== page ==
Ocean Springs is considering a plan to charge developers an "impact fee" for each new home or business they build.
The special assessments are designed to help offset the cost of growth. Money collected would be used for things like police and fire protection, new parks and water service improvements. Some people say the idea makes sense, while others consider it an unnecessary tax.
New houses are appearing all around Ocean Springs. Each new home and neighborhood requires roads and drainage, police and fire protection and other city services. Impact fees are designed to cover some of those costs.
"When an area grows, there are impacts on existing infrastructure," Planning Director Donovan Scruggs said. "These fees are a 'pay as you grow' mechanism that allows the cities to get some of those costs back."
Residential developer Randy Wrigley says while impact fees might initially be assessed on the developer or builder, you can be certain that extra cost will be passed on to the home buyer or business customer.
"Actually a lot of people think the developer or builder would pay it, but the end result is that the homeowner would pay it," Wrigley said. "I realize the city is trying to create additional revenue. I think this is a very unfair tax on new residents and new businesses. And ultimately in a new business, the patrons will pay it."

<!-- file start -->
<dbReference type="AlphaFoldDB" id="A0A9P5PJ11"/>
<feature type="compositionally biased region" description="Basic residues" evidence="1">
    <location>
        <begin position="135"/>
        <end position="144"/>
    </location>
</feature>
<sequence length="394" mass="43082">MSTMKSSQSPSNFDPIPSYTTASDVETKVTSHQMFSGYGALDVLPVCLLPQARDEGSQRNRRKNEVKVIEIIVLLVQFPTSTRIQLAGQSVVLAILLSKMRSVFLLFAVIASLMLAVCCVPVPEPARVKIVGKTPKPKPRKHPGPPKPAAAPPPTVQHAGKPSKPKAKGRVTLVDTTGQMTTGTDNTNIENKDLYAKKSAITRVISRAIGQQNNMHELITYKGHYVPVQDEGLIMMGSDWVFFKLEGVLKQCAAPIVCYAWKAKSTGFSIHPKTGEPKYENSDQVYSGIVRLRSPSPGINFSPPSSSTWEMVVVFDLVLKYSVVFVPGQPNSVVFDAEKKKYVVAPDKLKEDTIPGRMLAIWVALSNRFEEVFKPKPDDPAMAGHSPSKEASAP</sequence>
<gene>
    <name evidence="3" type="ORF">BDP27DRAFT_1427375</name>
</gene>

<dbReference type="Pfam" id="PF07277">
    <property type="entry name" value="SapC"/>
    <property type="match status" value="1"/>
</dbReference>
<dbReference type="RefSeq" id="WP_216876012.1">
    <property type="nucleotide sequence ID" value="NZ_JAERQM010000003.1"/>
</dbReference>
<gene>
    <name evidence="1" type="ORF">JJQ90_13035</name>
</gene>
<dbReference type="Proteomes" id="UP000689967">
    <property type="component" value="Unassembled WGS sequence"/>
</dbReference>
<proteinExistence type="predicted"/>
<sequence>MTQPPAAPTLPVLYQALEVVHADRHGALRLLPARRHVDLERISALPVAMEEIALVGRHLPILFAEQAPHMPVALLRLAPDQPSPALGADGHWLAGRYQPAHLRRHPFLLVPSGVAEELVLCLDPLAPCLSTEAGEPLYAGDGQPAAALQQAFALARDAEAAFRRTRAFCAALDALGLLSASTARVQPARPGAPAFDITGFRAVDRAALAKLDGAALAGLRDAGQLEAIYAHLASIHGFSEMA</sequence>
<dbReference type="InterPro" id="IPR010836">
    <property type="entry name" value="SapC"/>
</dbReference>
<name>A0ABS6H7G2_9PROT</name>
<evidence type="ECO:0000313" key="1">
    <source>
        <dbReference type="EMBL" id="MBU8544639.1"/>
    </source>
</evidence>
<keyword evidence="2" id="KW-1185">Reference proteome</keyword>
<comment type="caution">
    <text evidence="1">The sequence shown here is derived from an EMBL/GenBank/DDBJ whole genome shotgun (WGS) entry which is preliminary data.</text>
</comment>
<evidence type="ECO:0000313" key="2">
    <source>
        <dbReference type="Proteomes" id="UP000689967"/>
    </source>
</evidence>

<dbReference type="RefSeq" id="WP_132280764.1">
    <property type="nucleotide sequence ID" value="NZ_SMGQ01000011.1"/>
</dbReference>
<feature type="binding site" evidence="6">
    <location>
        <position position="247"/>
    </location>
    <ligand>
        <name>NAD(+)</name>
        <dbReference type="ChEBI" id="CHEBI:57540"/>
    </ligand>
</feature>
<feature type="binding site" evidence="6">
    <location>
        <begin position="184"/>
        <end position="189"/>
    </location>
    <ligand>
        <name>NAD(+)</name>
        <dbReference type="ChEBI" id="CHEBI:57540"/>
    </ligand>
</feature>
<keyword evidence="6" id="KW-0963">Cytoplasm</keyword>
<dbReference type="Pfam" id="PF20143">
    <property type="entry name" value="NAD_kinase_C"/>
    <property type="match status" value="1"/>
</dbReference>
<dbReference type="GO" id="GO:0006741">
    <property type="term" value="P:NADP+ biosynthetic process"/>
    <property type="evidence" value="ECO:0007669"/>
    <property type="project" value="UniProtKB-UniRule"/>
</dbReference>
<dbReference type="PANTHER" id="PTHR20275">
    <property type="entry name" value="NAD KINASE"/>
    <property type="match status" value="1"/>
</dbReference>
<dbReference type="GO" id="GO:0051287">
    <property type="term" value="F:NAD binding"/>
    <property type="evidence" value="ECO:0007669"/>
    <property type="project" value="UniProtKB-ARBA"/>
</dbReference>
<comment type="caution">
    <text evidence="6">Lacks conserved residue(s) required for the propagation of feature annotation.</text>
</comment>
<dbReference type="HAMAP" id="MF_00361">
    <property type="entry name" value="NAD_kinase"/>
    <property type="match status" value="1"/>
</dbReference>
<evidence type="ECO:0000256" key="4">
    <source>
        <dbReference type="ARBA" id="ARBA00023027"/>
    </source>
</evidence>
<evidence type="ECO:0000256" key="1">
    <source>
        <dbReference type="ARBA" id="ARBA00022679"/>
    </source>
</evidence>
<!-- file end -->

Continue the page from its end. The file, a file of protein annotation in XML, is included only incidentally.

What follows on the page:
Wrigley says the added property and sales taxes that come with new neighborhoods should be enough to pay the associated need for city services.
One Ocean Springs alderman who is also a contractor considers impact fees "double taxation." Danny Jalanavich says property taxes in the city are high enough.
"Ocean Springs is one of the finest places to live and we're having to pay the price for that. But it we keep taxing everybody out, pretty soon it's going to be the worst place to live."
The proposed impact fee would be about $1,700 per single family home. The city will hold a public hearing Tuesday at 6:30 p.m. at Ocean Springs City Hall.